How to Revamp your Dental Practice in the New Year

Sponsored Content

A fresh calendar change on New Year’s Day can bring promise of new habits, new plans, new dreams and a new outlook on our lives.

However, these new goals can easily fall to the wayside not long after being made when we revert to our old ways, using the same pathways of thought because they’re so familiar to us, so convenient to our thinking process.

Whether in your personal or professional life, the key to making—and keeping—actionable resolutions is to start with small, manageable changes. And, if you’re looking to make changes to your dental practice in the new year, here are some perfect ways for you to begin.

Practice-wide changes

1. Enhance patient care through communication. Patients know you, as the dentist or hygienist, have the skills and competence to get procedures done, but no matter your expertise, some patients may be less at ease than others. Refocus your efforts on chairside manners and create a relationship with each patient by genuinely asking about their lives, and making notes so you can refer to these insights next time you see them.

2. Organize your exam rooms. Exam rooms typically store a variety of items, such as exam gloves, face masks, tissues, paper towels, etc. The last thing you want when seeing a patient is the inability to find the supplies you need. Placing supplies in trays, tubs, drawers or other containers will keep the items inside the dispensers organized and easily accessible. Plus, keeping everything within arm’s reach will increase efficiency both during an examination and while cleaning a room between patients.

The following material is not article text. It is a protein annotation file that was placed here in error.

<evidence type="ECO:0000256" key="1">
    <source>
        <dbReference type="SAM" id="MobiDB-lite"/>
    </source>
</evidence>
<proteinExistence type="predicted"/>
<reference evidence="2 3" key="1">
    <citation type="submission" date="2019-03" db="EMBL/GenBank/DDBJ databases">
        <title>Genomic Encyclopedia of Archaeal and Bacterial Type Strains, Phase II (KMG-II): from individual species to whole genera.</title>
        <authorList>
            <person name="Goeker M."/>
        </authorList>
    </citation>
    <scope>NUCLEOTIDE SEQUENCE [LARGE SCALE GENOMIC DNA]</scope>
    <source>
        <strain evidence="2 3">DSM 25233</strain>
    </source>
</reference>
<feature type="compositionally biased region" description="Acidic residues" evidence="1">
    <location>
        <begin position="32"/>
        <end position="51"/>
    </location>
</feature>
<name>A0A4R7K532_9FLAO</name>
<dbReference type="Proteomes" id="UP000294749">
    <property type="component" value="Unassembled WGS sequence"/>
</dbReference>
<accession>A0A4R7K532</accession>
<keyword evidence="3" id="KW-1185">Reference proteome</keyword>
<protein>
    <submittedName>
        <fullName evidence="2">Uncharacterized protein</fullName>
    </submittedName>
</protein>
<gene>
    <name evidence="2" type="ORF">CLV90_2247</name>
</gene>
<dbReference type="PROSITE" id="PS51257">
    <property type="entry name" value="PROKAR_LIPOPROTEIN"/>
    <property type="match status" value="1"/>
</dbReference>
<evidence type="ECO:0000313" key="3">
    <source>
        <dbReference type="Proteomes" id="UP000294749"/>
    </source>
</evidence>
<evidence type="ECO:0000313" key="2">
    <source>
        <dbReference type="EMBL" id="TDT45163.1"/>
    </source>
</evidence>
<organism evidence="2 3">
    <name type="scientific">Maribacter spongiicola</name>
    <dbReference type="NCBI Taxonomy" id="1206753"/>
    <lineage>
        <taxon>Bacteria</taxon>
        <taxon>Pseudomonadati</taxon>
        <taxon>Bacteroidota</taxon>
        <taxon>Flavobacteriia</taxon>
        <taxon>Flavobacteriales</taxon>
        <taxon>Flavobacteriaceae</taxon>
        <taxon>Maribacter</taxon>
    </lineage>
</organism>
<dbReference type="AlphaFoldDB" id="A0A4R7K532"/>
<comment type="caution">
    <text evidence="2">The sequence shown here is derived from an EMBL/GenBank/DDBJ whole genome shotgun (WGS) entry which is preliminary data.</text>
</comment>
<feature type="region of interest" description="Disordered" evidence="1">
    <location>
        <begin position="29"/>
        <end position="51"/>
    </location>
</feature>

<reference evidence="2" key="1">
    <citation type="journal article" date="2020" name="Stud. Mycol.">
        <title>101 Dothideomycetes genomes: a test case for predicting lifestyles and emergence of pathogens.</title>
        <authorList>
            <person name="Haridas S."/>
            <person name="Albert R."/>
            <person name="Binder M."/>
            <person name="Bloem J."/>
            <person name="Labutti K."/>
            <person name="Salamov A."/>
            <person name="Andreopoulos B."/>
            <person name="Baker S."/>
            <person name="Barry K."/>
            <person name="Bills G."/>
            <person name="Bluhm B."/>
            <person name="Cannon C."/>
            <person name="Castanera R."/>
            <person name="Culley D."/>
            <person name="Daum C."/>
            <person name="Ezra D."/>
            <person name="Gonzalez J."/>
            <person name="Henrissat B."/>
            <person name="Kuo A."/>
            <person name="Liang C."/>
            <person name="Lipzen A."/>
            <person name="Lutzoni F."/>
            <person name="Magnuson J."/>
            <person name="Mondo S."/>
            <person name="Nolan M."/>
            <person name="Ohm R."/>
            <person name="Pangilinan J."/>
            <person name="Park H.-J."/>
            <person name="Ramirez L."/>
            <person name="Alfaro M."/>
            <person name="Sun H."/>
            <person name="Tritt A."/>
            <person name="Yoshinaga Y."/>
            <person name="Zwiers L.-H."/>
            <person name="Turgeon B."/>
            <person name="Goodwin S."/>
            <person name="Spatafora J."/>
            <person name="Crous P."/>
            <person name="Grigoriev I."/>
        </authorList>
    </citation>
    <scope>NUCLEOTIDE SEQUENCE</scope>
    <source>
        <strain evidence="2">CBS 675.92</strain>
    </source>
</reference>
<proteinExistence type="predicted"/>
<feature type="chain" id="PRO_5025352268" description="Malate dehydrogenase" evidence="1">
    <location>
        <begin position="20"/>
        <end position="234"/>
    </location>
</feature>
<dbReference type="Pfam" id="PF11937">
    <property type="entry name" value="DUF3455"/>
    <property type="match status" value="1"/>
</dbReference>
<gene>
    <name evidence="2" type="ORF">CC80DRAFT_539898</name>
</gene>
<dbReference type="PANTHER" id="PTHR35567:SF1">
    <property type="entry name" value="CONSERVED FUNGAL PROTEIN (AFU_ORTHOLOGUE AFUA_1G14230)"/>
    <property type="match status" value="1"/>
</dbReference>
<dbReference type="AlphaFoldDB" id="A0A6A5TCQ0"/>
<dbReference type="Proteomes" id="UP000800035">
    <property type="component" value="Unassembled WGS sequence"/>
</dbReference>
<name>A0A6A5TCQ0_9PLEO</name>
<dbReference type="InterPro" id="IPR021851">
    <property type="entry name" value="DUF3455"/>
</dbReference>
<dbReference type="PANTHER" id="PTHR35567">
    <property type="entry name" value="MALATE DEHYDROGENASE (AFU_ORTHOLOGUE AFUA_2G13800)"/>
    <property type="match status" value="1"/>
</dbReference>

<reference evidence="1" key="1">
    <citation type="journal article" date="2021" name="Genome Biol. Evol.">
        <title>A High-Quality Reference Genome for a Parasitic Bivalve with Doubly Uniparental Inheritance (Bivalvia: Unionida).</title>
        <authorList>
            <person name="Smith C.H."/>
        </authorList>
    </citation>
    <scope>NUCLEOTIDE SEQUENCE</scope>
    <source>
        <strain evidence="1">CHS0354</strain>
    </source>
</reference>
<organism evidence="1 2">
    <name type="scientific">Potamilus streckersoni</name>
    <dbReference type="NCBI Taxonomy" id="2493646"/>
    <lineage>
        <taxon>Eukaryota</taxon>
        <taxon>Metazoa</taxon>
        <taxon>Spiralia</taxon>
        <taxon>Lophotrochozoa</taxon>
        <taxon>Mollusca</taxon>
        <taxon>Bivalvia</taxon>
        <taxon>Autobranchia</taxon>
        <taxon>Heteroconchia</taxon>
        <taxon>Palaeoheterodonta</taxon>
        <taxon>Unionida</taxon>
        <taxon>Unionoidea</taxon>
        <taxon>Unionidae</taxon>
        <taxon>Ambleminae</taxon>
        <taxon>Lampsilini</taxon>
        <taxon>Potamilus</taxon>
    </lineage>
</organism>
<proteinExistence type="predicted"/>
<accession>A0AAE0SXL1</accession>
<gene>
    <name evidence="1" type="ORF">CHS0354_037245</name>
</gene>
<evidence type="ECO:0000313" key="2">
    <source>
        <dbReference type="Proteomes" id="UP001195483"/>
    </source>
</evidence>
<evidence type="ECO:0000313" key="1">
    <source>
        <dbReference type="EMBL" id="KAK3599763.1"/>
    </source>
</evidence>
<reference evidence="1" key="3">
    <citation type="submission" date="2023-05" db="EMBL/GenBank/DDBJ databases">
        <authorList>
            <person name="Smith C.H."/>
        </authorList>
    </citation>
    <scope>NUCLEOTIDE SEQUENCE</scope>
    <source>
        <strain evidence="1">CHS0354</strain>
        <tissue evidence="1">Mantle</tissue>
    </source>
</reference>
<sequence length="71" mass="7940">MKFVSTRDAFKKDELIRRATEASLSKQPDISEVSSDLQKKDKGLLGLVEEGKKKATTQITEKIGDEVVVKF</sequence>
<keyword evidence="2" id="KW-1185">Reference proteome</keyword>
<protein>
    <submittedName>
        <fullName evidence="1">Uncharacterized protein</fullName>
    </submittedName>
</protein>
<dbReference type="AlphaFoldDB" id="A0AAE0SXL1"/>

You can also increase the effectiveness of each relationship by considering these chairside manners each time you see a patient: be empathetic, speak in laymen’s terms, listen to your patient’s goals and concerns, use humor when appropriate and maintain eye-contact.

3. Utilize your existing resources. One of the simplest, easiest things you can do to affect change in the new year is to start with what you already have. Being resourceful requires a minimal amount of effort, time and money, and can give your practice exactly the boost it needs.

Start by cleaning out your backroom—you may uncover unused supplies! Taking note of the materials you already have at your disposal will help you make smarter purchasing decisions in the future and likely cut down your operational costs. After this initial cleaning, be sure to create an inventory system to keep track of supplies as the year progresses.

If you work in a system of affiliated dental practices, you can also reach out to your fellow colleagues when you are in need. Another practice may have extra products or supplies, eliminating your need to order more.